What most vegans and animal rights activists try to do is to increase that pie slice by increasing people’s motivation so that more of them want to make (and do make) the required effort to go vegan:This, in itself, is not sufficient to get to a vegan world. I’m optimistic, and I do believe that most people, in their hearts, care about animals and don’t want to see them harmed. The thing is, they just don’t care enough to be willing to deal with too much inconvenience (or what they see as inconvenience).

So, in addition to increasing people’s motivation, we also need to… You got it: we need to work on making the slope less steep:

Making the slope less steep means that we are going to create an environment that offers so much vegan alternatives, and in which the production of animal products becomes progressively harder, that people have to make less and less effort, and thus need less and less motivation.

The gentler the slope/the more vegan-friendly the environment, the more people will go vegan.

Some will only go vegan when it’s like this:



And a few laggards will need it to be like this:

Many vegans find it sad and depressing that we need to make things so much easier before people will do what is the morally right thing to do. I can empathize with that feeling. But consider this: it’s not as if you or me went vegan thanks only and exclusively to our moral motivation. We too needed a certain availability of alternatives, without which we might not have gone vegan. You may think that you only needed to hear the right information or have the right thoughts, but that’s not true: you went vegan when you had enough motivation to climb the slope. Some people might have climbed it when it was still much steeper (let’s say in the 1970’s).

Everyone of us needs the slope to be a certain way. Very few or none of us would have been able to climb this slope

Let alone this one:

It’s all relative. Be happy you were able to go vegan when you did. But realize there were always people who did it before you. And don’t expect everyone else to go vegan today. Work on motivation AND on making things easier.


The rise of the stealth vegan business

The menu at Lord of the Fries, Melbourne, Australia

We vegans love to get the word vegan out. We’d like to see it on products and restaurant menus. Just getting the word out there not only makes it easier for us vegans to identify things to eat, but should also increase awareness about veganism in general. However, what if not using the word vegan… sells more vegan stuff?

The first time I heard something like this was years ago, in a Whole Foods supermarket somewhere in California. They were supposed to have a vegan cake there. I didn’t find it, and asked the person behind the counter where it was. She showed me the cake, and said it no longer was marked vegan. She said it sold three times better since they removed the label.

More recently, I’ve seen more and more entire places that are what I call “stealth vegan”, meaning that the fact that they are vegan is communicated only very subtly, or not at all. Let me give you two examples that I recently came across.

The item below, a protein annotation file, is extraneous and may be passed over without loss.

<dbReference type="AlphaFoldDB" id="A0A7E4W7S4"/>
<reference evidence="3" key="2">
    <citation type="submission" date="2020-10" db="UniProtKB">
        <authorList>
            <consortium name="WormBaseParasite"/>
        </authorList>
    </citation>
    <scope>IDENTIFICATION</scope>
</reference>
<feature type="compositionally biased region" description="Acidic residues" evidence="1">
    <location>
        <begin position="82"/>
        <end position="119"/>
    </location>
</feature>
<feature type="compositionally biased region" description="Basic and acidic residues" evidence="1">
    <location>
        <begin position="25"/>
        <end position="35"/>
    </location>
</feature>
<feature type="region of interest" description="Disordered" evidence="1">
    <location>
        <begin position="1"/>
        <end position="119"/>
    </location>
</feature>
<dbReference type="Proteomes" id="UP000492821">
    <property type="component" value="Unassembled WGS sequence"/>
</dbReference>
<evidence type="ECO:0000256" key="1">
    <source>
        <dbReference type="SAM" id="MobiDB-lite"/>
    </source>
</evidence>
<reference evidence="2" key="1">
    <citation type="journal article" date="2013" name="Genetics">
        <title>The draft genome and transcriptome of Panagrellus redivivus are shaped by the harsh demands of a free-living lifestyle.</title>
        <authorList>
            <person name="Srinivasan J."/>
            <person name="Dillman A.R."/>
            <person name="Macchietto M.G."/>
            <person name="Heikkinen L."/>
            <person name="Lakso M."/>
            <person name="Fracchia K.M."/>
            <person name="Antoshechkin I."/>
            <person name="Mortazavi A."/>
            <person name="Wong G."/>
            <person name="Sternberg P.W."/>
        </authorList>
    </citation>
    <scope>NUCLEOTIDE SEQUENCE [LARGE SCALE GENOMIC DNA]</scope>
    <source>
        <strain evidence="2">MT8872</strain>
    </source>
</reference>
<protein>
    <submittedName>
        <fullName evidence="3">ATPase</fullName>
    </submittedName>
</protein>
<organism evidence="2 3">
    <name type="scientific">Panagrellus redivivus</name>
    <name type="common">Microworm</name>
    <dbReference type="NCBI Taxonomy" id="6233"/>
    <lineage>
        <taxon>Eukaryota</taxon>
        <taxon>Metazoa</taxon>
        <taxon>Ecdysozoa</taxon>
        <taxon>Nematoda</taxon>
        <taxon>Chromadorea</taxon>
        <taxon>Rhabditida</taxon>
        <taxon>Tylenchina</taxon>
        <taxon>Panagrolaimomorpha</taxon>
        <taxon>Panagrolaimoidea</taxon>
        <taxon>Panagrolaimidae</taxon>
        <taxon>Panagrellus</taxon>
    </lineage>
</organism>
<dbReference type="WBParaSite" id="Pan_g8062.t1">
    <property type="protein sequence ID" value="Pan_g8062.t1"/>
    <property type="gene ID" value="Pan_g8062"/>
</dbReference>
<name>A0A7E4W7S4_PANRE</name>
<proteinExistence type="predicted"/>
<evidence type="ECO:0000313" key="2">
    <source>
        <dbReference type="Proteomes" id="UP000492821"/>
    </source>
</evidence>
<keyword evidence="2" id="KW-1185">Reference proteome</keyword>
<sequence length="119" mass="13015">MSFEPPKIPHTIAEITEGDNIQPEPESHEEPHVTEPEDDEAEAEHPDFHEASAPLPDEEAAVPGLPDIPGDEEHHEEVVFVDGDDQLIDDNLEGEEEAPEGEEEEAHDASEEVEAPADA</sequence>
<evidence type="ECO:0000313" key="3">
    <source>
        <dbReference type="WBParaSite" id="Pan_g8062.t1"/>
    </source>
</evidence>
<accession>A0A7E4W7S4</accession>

In Melbourne (and I believe other cities in Australia) there is the Lord of the Fries chain. Lord of the Fries looks like a classic fast food place, with the usual burgers and shakes, but it is vegetarian and vegan. It is communicated, if you look well, but friends of mine estimated that not only is the majority of their clientele not vegetarian or vegan: they don’t even know they are not eating meat! I was told sometimes people only find out after months of going there.

The menu at Lord of the Fries, Melbourne, Australia
The menu at Lord of the Fries, Melbourne, Australia

Another example is the small ice cream chain Gela in Israel. The place where I went had a small “vegan friendly” sticker on the counter, which is actually given to them by an Israeli non-profit. I asked the person behind the counter – since I don’t read Hebrew – if there’s any other communication in the store that everything is vegan. She told me that no, most people entering don’t know that it’s all vegan.

Gela in Israel only has a vegan friendly sticker, but everything is vegan.
Gela in Israel only has a vegan friendly sticker, but everything is vegan.

One more example is Ronald’s Donuts, a hole-in-the-wall donut place in Las Vegas. Nothing on the building betrays there’s anything vegan inside, and if you want to know which donuts are vegan, you have to ask.

Why do these places – and many others – are so modest about the fact that they are all vegetarian or all vegan? It’s obviously not because they are embarrassed to use the word. Rather, it’s because they know that at this moment, the words turn more people off than they attract. Vegetarian and vegan, to most people, don’t indicate added value, they indicate subtracted value. To get a sense of what’s happening, compare this with your own reaction to an all gluten-free restaurant. If you don’t do the gluten-free thing, you’ll probably think something like me: that those dishes won’t be as good as regular dishes. Something was taken out of them (taste, perhaps?). Whether the food in such a gluten-free restaurant is actually not up to a par with regular food or not, is irrelevant, the fact is that the prejudice is there.

You may think: but aren’t they missing clients? A vegan will just walk by and never know, right? Well, they may miss some, but they probably win more. Besides, vegetarians and vegans will find their way to meatfree places anyway, by means of word of mouth, the Happy Cow app, or whatever. There is no need to put VEGAN in big letters on the storefront.